"Don’t pervert justice. Don’t show favoritism to either the poor or the great. Judge on the basis of what is right." (Leviticus 19:15, MSG)
The U.S. criminal justice system has become anything but 'just.' With only 4.4% of the world's population, the United States contains nearly 25% of the world's prisoners, imprisoning its residents at a higher rate than countries such as China, Russia, and Rwanda. In the past five decades, the U.S. prison population has quintupled, from 330,000 to 1.57 million, while crime rates have remained fairly steady. The War on Drugs, 'tough on crime' politics, and mandatory minimum sentences mean those convicted of crimes - many of them non-violent offenses - stay in prison for longer periods of time.
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For people of color in the United States, the picture is even more grim. More than 60% of the people in prison today are people of color. Black men are six times more likely to be incarcerated than white men. While blacks make up just 14% of the U.S. population, they comprise 37% of the prison population. On the other hand, whites make up 63% of this country's population, and only 33% of the prison population.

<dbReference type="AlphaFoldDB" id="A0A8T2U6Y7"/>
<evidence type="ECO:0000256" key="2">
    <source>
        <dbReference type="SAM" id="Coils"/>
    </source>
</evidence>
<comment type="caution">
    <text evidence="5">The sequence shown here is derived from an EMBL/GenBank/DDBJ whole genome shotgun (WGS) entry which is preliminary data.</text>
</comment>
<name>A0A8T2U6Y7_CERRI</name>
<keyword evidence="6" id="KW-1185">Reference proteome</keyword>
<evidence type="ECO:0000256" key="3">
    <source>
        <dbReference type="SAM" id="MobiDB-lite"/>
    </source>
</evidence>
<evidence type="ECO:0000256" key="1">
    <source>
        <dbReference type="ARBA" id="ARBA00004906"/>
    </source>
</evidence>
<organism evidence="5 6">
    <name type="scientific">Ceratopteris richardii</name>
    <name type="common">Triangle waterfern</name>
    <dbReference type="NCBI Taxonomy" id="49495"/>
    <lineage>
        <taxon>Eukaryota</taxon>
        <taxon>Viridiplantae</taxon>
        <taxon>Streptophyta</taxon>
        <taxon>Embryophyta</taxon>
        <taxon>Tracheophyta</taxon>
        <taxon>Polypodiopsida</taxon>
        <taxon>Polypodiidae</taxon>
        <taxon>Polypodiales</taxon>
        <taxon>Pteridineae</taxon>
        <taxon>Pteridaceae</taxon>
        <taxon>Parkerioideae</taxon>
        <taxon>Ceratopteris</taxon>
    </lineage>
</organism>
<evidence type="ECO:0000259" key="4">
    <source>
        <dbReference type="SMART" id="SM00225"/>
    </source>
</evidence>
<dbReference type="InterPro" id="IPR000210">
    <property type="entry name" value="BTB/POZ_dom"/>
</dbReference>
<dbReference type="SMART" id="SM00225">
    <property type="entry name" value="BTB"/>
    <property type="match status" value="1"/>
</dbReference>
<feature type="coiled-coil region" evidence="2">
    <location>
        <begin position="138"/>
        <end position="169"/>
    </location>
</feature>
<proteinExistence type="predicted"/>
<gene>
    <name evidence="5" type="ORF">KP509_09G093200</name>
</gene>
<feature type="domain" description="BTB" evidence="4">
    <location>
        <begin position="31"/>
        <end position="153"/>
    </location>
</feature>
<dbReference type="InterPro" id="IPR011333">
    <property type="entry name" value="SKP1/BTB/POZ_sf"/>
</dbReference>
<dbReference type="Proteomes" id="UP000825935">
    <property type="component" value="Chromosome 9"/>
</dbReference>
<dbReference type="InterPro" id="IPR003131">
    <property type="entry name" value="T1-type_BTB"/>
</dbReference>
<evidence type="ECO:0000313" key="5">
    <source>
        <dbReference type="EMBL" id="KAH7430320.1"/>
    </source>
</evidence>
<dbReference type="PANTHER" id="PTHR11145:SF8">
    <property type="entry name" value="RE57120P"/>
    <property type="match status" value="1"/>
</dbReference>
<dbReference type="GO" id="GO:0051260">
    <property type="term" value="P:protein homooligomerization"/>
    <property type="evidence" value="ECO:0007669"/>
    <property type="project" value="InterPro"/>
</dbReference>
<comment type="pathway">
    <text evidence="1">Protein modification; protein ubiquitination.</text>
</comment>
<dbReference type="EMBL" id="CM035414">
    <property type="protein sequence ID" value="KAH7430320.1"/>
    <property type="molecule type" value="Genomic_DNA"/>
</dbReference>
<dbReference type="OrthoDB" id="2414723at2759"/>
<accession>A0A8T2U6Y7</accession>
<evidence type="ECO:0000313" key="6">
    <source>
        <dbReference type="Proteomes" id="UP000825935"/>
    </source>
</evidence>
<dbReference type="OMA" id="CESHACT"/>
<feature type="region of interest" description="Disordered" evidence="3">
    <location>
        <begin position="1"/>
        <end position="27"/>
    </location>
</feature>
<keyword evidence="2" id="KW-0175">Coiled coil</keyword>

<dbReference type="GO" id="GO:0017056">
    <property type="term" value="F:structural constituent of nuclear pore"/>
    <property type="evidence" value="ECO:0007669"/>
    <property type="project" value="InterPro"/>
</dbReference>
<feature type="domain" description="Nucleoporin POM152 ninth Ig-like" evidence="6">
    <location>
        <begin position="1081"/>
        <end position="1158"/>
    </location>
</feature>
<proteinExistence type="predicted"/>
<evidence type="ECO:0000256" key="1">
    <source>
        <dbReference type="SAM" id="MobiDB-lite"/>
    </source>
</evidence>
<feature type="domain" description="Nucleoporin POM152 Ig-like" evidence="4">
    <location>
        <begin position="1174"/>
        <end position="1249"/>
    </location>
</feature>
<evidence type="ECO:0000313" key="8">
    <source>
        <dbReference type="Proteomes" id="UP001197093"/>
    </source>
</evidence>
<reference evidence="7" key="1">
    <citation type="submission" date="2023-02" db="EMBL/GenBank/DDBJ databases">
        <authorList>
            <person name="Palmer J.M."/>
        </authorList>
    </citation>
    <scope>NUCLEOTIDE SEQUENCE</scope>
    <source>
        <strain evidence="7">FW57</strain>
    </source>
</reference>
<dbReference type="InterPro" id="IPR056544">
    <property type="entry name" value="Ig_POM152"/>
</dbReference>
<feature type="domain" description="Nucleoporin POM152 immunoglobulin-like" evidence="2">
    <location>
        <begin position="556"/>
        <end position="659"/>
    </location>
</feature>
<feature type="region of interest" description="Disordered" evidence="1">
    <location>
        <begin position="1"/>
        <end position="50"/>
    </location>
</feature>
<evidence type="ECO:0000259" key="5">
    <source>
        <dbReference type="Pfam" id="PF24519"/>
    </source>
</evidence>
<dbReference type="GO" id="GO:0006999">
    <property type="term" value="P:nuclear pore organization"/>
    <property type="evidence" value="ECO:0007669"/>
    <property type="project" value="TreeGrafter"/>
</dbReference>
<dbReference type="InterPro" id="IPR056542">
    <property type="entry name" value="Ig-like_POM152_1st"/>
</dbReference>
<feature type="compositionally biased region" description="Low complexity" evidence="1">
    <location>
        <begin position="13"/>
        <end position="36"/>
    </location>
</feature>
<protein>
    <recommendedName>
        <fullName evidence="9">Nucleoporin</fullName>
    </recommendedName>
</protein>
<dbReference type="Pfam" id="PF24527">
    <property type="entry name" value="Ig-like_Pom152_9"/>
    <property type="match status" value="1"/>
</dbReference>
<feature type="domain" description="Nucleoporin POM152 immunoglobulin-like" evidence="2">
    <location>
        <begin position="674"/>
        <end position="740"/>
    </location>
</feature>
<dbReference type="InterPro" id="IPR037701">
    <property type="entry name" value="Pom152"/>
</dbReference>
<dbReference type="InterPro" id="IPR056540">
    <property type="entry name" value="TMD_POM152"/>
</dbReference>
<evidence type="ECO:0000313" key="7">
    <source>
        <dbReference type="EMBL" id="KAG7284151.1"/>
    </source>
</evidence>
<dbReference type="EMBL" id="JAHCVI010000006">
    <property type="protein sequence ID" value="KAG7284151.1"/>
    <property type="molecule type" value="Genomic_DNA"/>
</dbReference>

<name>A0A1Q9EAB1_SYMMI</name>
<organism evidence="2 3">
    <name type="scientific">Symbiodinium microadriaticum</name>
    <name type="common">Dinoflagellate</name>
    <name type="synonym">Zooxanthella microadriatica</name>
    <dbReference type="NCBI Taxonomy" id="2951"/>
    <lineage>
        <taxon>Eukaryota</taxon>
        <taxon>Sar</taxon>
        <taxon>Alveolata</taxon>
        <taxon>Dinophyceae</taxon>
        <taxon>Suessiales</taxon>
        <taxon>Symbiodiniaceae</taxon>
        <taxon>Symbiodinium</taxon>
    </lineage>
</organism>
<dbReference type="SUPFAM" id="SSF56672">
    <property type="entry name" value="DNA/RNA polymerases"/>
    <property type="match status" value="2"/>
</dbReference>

The United States was founded on the principles of fairness, equality, and justice for all - but what if those ideals apply only to a select group of people? Would that really be justice at all?
Injustice for Some is Injustice for All
For more information, email mgrace [at] wocumc.org.